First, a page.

One day the Jade Emperor ordered the horse to take an important letter to the Dragon Ruler of the East sea. As the horse landed at the palace, a king's guard stopped him and demanded his business there. Affronted that he was not recognized, the horse grew mad and kicked the guard, who died instantly. The Emperor heard of what the horse did, and immediately ordered that the horse's wings be destroyed for his crime. He was also to be banished beneath a great mountain on earth, to remain in darkness forever.
The horse was moaning for hundreds of years beneath the great mountain when someone passed by and heard his lament. Some say it was Pan Gu, others say it was one of the immortals, no one knows now for sure. When the horse sensed the magical presence of this being, he declared that if he was freed from his fate, he would spend his life in loyal service to mankind.
Pan Gu (or maybe the immortal) took pity on him and freed the horse from under the mountain. The horse was very grateful and fulfilled his promised service to mankind. When the great zodiac race was announced, the men encouraged the horse to join, and all mankind prayed to the Jade Emperor to include the horse in the great wheel of destiny.
Seeing how loved
the horse was among the people, the Jade Emperor forgave the horse and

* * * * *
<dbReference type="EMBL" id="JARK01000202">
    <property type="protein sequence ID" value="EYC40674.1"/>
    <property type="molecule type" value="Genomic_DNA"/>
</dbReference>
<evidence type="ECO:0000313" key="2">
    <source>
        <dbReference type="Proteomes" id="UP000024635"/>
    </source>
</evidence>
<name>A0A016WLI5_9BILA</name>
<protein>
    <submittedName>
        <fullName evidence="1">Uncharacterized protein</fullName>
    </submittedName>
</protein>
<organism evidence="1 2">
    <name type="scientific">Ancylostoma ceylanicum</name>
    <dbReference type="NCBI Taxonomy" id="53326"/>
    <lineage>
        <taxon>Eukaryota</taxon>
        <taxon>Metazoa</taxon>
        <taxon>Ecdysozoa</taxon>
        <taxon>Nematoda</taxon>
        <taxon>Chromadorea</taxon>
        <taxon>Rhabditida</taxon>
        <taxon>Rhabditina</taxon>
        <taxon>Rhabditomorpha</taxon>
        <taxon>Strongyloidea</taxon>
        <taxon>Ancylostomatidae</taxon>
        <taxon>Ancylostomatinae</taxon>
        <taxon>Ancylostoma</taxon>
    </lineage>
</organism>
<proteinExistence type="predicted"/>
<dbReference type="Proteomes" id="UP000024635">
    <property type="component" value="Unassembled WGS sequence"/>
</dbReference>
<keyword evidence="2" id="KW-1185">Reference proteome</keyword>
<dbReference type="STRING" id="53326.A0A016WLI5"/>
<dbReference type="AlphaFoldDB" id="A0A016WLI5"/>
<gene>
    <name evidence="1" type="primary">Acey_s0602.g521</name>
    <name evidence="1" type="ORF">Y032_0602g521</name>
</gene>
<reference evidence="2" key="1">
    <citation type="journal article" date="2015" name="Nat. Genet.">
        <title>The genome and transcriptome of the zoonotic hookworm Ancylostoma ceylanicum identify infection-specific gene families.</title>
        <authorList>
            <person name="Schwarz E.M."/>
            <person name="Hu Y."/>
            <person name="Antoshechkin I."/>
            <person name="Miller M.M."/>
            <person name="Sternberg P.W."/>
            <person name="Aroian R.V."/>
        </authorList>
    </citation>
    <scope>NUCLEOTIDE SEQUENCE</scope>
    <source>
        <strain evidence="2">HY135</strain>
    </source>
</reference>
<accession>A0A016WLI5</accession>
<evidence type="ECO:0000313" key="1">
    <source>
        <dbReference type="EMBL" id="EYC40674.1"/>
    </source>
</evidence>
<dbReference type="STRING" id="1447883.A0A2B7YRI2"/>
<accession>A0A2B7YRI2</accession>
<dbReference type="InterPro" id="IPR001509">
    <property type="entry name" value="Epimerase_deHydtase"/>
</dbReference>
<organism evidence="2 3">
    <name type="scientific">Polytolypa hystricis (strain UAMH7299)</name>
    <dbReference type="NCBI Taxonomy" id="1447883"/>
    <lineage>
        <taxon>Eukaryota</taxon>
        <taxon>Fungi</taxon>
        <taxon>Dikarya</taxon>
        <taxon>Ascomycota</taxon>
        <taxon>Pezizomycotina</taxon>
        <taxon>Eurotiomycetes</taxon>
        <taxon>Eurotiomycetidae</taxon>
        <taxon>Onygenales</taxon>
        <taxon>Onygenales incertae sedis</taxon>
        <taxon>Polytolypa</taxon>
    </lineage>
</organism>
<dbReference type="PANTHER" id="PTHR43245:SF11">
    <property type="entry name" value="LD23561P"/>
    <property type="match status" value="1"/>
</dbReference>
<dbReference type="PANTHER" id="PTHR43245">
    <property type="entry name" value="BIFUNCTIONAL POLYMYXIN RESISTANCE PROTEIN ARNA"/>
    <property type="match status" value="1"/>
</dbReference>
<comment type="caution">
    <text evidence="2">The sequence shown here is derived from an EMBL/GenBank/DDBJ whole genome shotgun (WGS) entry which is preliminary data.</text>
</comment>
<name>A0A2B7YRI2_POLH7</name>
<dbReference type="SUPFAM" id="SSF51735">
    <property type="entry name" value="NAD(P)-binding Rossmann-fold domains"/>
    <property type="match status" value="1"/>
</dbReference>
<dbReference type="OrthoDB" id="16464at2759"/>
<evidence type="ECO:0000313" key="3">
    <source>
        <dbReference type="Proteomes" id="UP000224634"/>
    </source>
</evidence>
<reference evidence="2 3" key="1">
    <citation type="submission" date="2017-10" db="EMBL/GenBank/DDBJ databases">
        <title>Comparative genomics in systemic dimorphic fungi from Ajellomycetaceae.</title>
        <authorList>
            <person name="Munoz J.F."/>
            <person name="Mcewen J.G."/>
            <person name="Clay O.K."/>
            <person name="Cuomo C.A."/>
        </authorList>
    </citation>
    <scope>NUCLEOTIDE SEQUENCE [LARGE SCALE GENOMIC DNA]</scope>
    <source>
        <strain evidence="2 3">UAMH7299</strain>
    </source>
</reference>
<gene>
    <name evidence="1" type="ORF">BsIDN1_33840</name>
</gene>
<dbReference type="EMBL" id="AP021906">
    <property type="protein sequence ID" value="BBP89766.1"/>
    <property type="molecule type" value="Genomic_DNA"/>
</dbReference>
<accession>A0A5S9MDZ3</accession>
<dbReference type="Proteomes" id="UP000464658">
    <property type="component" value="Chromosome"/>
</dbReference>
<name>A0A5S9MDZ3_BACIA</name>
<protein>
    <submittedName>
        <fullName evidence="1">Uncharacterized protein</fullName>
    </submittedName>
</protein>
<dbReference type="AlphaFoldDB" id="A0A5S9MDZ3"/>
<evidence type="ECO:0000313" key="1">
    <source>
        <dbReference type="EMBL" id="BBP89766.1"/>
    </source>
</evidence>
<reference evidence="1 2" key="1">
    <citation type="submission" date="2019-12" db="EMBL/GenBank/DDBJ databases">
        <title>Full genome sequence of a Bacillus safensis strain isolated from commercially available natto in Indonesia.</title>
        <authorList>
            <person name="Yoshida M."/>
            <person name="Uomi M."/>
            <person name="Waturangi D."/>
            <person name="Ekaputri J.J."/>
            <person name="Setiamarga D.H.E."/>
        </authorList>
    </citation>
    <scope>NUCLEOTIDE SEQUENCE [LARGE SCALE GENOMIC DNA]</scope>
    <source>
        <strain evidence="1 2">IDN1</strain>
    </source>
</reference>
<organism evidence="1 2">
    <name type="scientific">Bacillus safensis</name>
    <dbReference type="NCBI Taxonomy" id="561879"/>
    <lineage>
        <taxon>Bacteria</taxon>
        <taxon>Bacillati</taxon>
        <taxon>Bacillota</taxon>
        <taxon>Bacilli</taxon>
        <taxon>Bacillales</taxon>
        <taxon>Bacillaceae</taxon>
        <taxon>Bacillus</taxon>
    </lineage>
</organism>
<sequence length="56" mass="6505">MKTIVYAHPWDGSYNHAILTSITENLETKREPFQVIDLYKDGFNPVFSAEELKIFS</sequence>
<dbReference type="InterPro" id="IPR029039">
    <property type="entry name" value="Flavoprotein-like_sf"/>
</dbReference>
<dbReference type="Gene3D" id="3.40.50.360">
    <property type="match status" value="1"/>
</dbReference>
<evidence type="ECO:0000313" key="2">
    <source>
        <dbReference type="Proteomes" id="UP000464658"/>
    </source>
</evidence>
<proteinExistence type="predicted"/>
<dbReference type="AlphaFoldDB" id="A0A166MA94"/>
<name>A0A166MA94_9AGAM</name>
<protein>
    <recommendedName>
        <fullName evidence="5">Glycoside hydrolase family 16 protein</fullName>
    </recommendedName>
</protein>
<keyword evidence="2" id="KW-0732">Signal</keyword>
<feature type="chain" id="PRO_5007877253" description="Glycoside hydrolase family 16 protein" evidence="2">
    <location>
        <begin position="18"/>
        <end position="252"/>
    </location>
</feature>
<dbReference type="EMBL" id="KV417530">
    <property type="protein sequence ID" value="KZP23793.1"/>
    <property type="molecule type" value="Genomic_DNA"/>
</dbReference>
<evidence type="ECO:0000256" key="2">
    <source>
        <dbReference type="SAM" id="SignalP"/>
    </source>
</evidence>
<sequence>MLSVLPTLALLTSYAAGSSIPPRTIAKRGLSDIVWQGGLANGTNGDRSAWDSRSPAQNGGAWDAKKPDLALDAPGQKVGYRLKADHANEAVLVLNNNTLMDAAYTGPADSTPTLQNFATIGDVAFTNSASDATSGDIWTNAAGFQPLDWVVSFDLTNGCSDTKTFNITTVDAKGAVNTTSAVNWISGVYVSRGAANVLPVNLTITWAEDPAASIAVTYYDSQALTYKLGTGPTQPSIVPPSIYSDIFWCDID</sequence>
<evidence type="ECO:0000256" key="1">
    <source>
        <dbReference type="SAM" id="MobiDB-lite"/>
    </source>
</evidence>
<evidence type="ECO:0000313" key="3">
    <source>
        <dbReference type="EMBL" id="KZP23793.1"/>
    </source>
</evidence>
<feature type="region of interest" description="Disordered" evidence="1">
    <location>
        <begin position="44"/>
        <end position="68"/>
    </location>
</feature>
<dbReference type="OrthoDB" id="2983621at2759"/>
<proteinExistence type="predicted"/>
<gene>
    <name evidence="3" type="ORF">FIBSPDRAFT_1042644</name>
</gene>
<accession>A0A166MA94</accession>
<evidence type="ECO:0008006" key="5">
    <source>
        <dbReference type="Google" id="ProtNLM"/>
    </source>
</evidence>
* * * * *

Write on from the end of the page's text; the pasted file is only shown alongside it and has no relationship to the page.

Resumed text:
placed him with the other noble animals in the eternal zodiac. Thus was established the year of the Horse.
Pai Ma Ssu, or the White Horse Temple, is one of the earliest Buddhist temples established in China. It is located in Henan Province. In Buddhism, the white horse often mentioned in sacred texts is an everlasting symbol of purity and loyalty.
China was also known for its ancient horse worship, mainly an ancestral horse turned into a god to whom many cult followers offered sacrifices. Asian countries including China also had a tradition of sacrificing horses to ensure success in battle, have a plentiful harvest, or preserve peaceful times.
In the ancient days, Chinese horses were not directly ridden by their masters. They were harnessed to chariots of kings and noblemen. Horses were sacrificed and buried with rulers or kings who passed on to accompany them in their travels in the afterlife. In later times, beloved horses were also buried with their noble masters.
The Qin dynasty horses are symbolic of the conquering fame of the 10 Manchu emperors, who are the admired horsemen from the North. Eight horses strung together refer to the magnificent horses of King Mu, who was supposed to have lived in the 1000 BCE. Scholars noted that the eight horses are also an allusion to the eight winds.
Invoke the Horse for a more vibrant luck this 2014! Be more decisive, spirited and aggressive by remembering that the year of the Horse will spur on everyone in their most cherished quests!
Fortune, Fame, Triumph, Lead,
Esteemed Horse, give me Speed!
I hope you enjoyed this special piece on the year of the Horse. May you be guided by the Horse's spirit in whatever you choose to spearhead this year! I send you a spiritual horseshoe plus a jade for your greatest luck!:-)
The beautiful rice paper paintings on this page are done by Zhao Huo Gua and Lu Ye Guang of Ink Dance Chinese Paintings.